Make Love, Not War becomes the mission statement for a group of marooned Italian soldiers in Mediterraneo, Gabriele Salvatores’ Foreign Film Oscar winner from 1991. Set during the early days of WWII, Mediterraneo is the story Lt. Montini (Claudio Bigagli) and his band of misfits who are dispatched to a remote island in the Aegean Sea to set up an observation post. But instead of Allied aircraft, the distracted soldiers only have eyes for the island’s fetching populace of lonely young women; their young men having been kidnapped and pressed into service by the Germans. Further complications arise when the soldiers encounter a Turkish con man (Alessandro Vivarelli) who, after getting our heroes massively stoned on hashish, makes off with their guns, radios and even their patrol boat.
Without their military equipment, and with no way to contact their commander, the Italians make the entirely logical decision to relax and enjoy the sunshine while they wait to be rescued. As the time stretches into weeks and months, their days become filled with impromptu soccer matches, clambakes and frequent visits to Vassilissa (Vana Barba), a local prostitute with the proverbial heart of gold. But for naive farm boy Pvt. Farina (Giuseppe Cederna), Vassilisa’s charms are more than physical, and he soon finds himself falling in love with the dark haired beauty. Farina makes a fateful decision that will alter the rest of his young life, giving him both great joy and deep sadness in the years to come.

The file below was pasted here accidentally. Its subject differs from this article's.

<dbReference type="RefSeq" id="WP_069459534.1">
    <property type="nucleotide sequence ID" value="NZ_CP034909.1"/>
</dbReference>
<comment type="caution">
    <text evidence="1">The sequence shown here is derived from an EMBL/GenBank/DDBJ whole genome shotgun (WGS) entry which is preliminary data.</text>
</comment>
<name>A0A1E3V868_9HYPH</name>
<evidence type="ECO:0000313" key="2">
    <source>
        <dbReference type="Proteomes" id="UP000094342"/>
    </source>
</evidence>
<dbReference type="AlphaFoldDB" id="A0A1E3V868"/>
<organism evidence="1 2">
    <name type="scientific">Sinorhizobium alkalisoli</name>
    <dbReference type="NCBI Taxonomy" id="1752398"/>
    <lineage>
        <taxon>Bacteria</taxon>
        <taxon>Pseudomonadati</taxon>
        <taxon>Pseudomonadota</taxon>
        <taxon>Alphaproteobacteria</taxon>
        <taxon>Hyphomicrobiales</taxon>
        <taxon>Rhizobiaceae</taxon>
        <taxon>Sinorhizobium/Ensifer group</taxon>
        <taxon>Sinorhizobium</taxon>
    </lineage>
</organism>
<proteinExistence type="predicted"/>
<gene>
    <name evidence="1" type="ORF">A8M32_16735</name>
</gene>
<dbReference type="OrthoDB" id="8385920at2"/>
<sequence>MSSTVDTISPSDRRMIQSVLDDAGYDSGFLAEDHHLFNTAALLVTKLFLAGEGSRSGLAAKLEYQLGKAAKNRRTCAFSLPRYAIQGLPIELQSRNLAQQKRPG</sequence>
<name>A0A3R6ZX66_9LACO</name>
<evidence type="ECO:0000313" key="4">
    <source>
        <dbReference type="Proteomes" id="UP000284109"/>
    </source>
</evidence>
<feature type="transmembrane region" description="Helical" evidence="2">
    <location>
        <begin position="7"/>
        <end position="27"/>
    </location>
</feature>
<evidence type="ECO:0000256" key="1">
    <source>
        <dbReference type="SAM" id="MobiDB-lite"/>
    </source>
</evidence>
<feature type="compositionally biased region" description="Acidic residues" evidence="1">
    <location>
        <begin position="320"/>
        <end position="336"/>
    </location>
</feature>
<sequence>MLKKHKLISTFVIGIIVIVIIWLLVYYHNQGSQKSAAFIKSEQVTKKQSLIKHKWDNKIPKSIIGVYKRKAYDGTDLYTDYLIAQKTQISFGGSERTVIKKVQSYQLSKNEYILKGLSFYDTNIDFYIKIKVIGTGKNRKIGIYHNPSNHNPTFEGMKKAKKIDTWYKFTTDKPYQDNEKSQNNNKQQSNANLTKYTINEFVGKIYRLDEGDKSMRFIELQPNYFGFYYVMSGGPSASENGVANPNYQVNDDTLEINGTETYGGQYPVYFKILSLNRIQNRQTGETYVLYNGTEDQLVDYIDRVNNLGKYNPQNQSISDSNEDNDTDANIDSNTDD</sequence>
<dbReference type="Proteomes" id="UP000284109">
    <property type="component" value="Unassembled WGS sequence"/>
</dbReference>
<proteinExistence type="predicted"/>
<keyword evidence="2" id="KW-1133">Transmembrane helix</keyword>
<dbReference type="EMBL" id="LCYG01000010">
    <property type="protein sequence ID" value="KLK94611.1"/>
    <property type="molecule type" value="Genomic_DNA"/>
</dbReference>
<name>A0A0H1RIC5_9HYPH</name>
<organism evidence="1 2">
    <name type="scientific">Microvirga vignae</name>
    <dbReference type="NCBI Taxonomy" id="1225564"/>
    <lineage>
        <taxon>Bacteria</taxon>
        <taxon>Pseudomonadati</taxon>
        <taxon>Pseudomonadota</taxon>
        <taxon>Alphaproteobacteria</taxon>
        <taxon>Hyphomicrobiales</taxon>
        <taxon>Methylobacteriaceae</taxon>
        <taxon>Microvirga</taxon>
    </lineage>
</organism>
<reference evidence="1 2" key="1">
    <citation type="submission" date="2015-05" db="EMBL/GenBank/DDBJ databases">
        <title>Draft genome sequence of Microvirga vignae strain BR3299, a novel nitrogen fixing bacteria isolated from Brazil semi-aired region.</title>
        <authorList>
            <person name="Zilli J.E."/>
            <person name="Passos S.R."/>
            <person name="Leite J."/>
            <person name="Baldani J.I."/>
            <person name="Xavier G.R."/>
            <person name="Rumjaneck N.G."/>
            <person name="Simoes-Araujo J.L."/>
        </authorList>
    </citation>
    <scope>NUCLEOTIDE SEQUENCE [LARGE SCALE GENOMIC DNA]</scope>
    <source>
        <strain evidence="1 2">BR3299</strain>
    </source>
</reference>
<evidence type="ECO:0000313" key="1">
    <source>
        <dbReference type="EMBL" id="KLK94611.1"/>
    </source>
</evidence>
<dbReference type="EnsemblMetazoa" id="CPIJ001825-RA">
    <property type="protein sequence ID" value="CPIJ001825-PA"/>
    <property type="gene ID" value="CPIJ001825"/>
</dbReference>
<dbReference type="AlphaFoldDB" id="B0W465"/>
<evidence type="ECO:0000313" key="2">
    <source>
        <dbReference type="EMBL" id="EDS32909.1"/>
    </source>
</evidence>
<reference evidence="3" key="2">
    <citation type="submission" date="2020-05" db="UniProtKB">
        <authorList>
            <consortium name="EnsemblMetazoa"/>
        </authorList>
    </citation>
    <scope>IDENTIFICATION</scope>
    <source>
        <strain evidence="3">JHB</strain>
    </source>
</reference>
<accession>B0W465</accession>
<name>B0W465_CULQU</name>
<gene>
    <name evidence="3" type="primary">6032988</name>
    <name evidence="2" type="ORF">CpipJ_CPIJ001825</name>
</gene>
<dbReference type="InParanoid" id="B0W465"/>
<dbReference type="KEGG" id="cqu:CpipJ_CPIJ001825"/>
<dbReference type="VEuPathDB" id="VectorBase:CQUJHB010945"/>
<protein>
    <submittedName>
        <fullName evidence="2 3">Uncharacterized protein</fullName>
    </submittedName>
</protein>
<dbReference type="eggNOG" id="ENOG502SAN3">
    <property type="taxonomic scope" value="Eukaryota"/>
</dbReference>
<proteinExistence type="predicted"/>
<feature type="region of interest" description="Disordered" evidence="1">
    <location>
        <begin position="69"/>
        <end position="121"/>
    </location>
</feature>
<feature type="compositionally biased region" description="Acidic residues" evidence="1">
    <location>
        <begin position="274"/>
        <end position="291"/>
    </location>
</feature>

Watching Mediterraneo is a bit like going on a vacation. Its relaxed tempos and earthy pleasures instill the viewer with a renewed joy of life, and may have you seriously considering a trip to the sunny islands of Greece. Unfortunately, this sexy and amusing pastoral is in dire need of a modern makeover. The DVD edition from Netflix looks every bit its age and appears to have been made from a print that was less than pristine. The film’s white sand beaches and crystal blue waters make it a natural for a hi-def restoration. If you’re out there Criterion, I’ve got a job for you.